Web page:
School board is disposed to pursue facilities bond in November election

The school board has weighed in. The Claremont Unified School District Board of Education is unanimously in favor of putting a school bond measure on the ballot in November. They have settled on an amount of $58 million, which will pay for projects touching each of the 11 Claremont school sites.

It was not an official vote by the board but a workshop, held early Thursday evening prior to the regular school board meeting. Superintendent Jim Elsasser led the gathering, which aimed to gauge if the board was in favor of putting forth a bond, and if so, what size.

The board will vote at the June 16 school board meeting on whether to pursue a facilities bond, directing staff to prepare a resolution. If they say yes, the board will be presented with a resolution to place a bond initiative on the fall ballot at its August 4 meeting.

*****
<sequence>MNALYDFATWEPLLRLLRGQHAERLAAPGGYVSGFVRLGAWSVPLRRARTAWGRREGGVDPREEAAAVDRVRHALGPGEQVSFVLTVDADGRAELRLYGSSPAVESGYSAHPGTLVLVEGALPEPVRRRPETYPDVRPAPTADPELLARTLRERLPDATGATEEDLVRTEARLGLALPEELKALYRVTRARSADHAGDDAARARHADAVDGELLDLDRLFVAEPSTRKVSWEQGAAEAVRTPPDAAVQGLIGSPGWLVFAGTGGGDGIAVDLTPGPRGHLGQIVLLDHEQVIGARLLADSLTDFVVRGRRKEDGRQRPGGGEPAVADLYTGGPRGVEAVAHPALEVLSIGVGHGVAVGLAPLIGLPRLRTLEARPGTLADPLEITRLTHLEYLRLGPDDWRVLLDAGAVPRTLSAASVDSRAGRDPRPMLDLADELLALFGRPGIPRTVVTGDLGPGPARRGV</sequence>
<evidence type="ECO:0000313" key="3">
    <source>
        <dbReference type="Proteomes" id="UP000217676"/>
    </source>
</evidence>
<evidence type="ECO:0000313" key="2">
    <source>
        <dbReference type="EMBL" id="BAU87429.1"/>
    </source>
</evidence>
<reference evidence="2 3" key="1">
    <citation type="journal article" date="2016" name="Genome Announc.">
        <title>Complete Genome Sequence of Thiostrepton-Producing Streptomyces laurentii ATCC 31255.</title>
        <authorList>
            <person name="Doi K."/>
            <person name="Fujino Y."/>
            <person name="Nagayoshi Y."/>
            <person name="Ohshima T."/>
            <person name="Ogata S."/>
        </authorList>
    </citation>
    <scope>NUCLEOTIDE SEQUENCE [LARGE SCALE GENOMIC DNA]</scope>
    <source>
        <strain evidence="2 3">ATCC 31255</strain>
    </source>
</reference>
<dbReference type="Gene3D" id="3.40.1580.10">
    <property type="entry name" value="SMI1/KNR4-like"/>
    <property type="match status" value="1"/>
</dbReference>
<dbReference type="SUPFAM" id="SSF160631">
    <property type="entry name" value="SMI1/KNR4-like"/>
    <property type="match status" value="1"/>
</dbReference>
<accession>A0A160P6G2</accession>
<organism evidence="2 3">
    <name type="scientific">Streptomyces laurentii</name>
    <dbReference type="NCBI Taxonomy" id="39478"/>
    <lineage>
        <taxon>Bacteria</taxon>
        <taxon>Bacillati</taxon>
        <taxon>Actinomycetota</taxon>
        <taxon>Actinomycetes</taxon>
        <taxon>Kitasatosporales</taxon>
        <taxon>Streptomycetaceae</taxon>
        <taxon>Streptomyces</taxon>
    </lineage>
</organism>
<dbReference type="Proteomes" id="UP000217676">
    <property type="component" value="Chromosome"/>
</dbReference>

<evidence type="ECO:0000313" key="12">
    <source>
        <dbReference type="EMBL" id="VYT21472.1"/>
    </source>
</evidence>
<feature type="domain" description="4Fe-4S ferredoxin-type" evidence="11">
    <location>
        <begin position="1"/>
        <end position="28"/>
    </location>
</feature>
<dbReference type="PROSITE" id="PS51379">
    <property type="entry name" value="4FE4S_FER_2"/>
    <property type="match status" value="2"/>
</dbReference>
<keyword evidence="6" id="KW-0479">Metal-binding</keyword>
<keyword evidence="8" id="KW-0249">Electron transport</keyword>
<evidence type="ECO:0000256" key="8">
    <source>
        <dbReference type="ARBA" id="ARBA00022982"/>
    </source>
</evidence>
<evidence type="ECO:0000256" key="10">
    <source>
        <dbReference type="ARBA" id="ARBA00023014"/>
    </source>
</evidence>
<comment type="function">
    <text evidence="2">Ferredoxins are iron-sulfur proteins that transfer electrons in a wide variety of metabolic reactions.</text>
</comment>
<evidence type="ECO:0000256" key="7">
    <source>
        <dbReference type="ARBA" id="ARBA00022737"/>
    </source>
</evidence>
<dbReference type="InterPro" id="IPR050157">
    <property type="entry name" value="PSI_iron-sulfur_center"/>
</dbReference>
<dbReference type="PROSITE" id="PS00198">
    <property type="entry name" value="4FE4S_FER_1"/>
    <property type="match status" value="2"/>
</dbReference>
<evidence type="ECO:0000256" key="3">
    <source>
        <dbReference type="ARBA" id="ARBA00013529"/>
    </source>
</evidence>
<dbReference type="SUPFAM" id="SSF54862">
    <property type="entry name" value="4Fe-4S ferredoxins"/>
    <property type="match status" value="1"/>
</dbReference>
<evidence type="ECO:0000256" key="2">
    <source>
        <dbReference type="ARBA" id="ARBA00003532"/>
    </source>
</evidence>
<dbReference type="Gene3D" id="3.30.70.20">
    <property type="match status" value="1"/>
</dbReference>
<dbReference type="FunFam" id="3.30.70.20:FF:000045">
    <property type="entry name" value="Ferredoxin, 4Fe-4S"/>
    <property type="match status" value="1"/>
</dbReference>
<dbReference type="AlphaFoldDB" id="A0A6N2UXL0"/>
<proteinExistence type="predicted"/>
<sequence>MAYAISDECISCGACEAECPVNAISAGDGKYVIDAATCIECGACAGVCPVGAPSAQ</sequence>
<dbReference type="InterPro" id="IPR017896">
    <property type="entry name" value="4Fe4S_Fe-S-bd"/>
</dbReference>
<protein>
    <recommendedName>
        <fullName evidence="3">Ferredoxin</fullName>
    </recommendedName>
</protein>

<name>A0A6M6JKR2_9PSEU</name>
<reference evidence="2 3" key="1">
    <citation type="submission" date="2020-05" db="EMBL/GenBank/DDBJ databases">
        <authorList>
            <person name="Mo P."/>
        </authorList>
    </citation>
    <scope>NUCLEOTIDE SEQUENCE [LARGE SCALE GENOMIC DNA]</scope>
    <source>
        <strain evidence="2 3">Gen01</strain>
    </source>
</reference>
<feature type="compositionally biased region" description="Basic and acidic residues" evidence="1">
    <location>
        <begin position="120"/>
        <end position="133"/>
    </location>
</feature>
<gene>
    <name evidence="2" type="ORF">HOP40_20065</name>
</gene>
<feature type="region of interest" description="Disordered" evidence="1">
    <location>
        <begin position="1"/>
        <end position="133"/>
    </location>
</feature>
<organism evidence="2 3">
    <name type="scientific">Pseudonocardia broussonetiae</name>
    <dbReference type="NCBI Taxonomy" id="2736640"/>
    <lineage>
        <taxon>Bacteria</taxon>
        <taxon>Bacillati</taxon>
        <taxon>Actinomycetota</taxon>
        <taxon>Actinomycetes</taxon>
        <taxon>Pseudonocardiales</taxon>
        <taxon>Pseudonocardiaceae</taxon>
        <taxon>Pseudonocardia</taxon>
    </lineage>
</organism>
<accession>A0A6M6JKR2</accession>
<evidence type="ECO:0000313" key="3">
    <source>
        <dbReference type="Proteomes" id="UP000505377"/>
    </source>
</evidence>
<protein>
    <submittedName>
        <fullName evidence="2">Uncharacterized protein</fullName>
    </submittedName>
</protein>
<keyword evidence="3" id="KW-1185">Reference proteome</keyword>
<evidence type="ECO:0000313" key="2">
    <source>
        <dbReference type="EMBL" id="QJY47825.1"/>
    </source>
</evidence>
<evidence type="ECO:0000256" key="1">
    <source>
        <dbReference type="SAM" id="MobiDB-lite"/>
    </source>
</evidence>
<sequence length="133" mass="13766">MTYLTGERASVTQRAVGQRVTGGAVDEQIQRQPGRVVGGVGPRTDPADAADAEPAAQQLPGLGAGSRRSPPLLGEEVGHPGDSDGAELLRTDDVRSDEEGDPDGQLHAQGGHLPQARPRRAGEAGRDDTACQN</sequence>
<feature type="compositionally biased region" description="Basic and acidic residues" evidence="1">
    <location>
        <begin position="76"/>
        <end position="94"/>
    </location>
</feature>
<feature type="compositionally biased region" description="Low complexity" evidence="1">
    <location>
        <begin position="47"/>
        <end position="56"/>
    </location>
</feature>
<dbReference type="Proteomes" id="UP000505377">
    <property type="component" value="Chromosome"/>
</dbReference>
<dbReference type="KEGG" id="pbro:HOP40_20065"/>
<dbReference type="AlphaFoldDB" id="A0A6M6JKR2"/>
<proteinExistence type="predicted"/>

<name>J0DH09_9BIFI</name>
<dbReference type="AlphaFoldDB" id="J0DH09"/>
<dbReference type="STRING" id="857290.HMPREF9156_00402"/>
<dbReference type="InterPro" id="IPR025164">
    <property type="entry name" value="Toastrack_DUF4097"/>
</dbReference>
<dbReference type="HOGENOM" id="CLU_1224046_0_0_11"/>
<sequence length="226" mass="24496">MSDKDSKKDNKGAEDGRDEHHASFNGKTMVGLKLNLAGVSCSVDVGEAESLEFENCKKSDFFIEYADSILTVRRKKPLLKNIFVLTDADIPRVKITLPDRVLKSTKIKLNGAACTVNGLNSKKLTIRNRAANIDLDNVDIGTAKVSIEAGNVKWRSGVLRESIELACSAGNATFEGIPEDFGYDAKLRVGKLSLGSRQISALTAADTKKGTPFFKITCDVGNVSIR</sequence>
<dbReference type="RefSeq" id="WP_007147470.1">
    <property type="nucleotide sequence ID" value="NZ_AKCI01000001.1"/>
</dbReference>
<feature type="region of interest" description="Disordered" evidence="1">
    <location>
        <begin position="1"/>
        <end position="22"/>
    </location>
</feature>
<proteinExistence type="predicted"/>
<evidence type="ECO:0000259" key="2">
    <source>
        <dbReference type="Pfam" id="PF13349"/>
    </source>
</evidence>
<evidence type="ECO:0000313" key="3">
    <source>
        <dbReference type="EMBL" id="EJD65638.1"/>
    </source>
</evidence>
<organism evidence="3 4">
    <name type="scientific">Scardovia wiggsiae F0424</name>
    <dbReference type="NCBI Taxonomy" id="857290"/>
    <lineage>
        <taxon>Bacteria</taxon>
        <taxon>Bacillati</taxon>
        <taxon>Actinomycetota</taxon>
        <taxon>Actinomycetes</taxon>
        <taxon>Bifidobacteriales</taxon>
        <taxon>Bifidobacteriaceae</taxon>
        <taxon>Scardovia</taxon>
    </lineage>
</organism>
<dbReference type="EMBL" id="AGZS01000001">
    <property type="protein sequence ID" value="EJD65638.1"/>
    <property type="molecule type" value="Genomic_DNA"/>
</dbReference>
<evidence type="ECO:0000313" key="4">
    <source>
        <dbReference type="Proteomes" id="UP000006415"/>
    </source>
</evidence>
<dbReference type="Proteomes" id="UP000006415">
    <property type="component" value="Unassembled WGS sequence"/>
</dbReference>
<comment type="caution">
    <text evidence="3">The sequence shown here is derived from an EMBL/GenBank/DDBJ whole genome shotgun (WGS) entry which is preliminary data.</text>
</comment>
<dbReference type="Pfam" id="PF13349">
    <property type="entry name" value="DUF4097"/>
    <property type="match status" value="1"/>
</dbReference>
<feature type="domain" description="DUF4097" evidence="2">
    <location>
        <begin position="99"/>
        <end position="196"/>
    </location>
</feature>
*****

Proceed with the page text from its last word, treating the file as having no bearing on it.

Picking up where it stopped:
In a town where local politics has been marked by deliberation and even contention in recent months, the board’s consensus is somewhat remarkable. It comes, however, after an intensive process of preparation and review complete with a heaping dose of community input.

The district conducted a needs assessment during the spring and summer of 2015, at which time $111 million in facilities projects were identified. Staff then went line by line, refining the list to half the dollar amount and to reflect the district’s highest priorities.

Then it was time to reach out to the community, educating the public about CUSD’s facilities needs and finding out which projects district stakeholders deem most important.

A couple of green measures have been non-negotiable from the start. Should a bond measure be passed, all CUSD sites will have upgrades to their HVAC and lighting systems, at an estimated cost of $3,125,000 and $2,086,988, respectively.

The district may be able to capitalize on some Prop 39 money, getting a slice of the annual $550 million in state funding designated to improve energy efficiency and expand clean energy generation in schools.

Either way, the project will yield a healthy return-on-investment in the form of reduced power bills, considering how efficient HVAC and lighting systems have become in recent years.